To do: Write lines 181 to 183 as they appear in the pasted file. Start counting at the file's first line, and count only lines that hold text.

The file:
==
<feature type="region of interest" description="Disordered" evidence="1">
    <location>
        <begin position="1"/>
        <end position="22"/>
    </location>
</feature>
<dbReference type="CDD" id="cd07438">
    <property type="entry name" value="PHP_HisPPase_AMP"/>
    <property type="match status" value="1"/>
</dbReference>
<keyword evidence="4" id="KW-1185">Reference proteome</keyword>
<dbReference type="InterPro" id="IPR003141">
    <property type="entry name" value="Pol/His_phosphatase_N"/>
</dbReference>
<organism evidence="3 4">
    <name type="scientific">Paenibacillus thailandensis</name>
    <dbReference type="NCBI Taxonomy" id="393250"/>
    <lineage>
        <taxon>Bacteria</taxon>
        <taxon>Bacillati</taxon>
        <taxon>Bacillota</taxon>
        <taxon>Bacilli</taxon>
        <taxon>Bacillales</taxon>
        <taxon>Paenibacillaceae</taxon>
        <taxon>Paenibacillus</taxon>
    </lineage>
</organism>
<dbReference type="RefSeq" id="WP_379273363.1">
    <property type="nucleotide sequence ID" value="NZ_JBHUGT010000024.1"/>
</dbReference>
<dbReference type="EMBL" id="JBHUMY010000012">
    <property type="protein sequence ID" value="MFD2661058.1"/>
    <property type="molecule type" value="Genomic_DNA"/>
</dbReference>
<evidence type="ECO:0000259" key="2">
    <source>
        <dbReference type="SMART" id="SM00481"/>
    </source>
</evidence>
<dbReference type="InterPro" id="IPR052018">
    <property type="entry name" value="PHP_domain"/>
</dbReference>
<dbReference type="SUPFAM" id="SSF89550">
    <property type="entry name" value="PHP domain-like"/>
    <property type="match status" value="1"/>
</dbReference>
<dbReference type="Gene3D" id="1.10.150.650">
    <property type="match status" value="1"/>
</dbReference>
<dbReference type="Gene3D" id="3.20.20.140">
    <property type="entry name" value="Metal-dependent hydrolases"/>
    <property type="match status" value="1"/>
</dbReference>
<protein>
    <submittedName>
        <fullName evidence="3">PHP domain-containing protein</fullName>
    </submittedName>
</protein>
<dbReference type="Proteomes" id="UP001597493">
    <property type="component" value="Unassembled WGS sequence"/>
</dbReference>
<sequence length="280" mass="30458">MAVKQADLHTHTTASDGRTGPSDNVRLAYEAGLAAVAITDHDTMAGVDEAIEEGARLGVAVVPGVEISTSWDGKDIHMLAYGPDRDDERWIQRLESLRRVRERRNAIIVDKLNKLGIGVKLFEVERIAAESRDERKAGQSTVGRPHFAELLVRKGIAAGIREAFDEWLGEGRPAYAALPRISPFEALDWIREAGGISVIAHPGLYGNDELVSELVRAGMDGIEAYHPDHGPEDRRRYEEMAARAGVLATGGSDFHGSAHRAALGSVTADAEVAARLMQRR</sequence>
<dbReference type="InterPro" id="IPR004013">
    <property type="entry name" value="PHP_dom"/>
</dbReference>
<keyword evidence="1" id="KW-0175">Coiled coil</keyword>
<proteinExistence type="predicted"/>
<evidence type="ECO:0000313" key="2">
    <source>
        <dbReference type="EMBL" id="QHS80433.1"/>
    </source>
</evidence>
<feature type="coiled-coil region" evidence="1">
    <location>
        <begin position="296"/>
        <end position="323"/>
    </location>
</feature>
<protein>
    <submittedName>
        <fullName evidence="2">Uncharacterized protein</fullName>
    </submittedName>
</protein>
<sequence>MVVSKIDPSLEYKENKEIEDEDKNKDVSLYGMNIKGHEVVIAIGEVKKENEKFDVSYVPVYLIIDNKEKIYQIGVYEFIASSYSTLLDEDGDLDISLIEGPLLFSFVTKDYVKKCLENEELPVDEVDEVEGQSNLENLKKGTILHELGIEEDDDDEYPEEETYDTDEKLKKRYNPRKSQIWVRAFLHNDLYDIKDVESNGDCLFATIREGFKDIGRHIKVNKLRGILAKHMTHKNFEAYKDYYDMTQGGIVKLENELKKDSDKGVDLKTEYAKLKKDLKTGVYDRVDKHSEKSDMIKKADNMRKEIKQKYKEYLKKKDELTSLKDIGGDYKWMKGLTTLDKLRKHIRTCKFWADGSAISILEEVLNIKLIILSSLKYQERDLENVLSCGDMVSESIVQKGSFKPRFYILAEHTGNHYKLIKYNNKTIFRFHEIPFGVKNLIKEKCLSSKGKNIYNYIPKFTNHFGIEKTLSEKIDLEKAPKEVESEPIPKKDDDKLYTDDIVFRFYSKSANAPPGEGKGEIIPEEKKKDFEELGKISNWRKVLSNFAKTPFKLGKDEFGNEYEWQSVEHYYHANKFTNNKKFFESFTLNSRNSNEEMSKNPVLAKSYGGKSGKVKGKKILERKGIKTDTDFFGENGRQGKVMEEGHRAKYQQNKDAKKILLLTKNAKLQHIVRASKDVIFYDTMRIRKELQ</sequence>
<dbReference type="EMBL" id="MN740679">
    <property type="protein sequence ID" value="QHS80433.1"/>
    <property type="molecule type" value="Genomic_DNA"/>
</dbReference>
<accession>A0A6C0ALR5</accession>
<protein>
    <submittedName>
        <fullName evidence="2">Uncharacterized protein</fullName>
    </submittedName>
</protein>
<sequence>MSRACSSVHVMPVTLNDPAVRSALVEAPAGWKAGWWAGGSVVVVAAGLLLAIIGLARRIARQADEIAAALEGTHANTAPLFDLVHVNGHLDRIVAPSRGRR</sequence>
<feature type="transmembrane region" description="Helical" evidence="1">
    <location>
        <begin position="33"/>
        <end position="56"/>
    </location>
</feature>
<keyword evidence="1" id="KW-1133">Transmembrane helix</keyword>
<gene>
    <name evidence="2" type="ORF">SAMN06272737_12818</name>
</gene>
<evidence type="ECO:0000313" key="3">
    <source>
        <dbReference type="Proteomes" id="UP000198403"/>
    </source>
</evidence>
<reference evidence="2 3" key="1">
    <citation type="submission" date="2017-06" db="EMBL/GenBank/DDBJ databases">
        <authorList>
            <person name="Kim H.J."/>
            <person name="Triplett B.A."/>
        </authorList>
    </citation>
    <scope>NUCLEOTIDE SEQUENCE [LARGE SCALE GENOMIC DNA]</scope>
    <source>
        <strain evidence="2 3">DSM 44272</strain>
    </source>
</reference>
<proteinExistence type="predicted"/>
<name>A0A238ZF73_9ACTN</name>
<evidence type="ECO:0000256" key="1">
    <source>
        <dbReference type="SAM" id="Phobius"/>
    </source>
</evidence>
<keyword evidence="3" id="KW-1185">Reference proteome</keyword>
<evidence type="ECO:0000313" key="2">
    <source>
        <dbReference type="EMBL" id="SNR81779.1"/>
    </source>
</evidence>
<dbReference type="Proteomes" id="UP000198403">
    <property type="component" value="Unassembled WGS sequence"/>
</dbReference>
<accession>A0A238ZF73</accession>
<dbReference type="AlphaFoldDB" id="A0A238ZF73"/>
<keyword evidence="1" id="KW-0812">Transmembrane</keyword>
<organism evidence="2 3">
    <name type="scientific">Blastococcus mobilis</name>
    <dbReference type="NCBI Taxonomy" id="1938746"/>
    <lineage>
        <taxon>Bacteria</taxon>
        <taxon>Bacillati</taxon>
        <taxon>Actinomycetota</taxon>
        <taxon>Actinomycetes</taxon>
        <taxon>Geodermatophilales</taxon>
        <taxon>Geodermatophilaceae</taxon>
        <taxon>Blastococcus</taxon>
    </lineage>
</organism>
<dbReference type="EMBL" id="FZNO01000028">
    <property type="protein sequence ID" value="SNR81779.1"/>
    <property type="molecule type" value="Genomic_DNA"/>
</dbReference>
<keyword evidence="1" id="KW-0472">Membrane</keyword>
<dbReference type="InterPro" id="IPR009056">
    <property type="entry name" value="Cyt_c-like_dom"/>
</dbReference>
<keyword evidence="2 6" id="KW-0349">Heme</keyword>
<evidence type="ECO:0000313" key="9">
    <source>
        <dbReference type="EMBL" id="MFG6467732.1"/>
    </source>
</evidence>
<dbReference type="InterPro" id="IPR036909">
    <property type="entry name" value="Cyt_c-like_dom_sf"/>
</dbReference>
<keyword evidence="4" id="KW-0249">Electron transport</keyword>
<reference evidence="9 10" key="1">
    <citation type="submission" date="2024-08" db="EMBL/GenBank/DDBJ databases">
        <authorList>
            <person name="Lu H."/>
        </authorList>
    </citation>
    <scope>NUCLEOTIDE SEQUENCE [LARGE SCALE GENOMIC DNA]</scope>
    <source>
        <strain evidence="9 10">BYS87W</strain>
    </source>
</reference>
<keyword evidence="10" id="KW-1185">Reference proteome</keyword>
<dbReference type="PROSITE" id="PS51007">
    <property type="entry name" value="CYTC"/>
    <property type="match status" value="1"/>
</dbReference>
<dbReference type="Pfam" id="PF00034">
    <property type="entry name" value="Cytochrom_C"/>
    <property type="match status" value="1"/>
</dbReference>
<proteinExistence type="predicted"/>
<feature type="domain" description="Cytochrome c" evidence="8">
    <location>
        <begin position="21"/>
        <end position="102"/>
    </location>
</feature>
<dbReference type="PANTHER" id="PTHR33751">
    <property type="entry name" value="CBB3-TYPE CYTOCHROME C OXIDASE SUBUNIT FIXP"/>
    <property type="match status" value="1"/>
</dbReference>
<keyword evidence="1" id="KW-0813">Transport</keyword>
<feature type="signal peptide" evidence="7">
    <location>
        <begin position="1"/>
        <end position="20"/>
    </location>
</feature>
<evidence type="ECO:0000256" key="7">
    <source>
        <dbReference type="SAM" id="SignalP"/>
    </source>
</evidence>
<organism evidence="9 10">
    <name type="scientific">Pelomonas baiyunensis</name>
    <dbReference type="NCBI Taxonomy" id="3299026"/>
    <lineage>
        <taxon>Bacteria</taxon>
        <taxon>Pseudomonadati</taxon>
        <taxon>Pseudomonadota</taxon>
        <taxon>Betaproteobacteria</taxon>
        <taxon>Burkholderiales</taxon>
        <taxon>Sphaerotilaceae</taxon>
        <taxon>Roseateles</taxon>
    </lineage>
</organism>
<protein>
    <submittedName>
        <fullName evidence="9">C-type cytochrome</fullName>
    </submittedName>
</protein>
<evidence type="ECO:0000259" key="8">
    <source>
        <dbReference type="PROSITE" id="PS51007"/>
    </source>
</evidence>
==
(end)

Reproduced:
        <strain evidence="9 10">BYS87W</strain>
    </source>
</reference>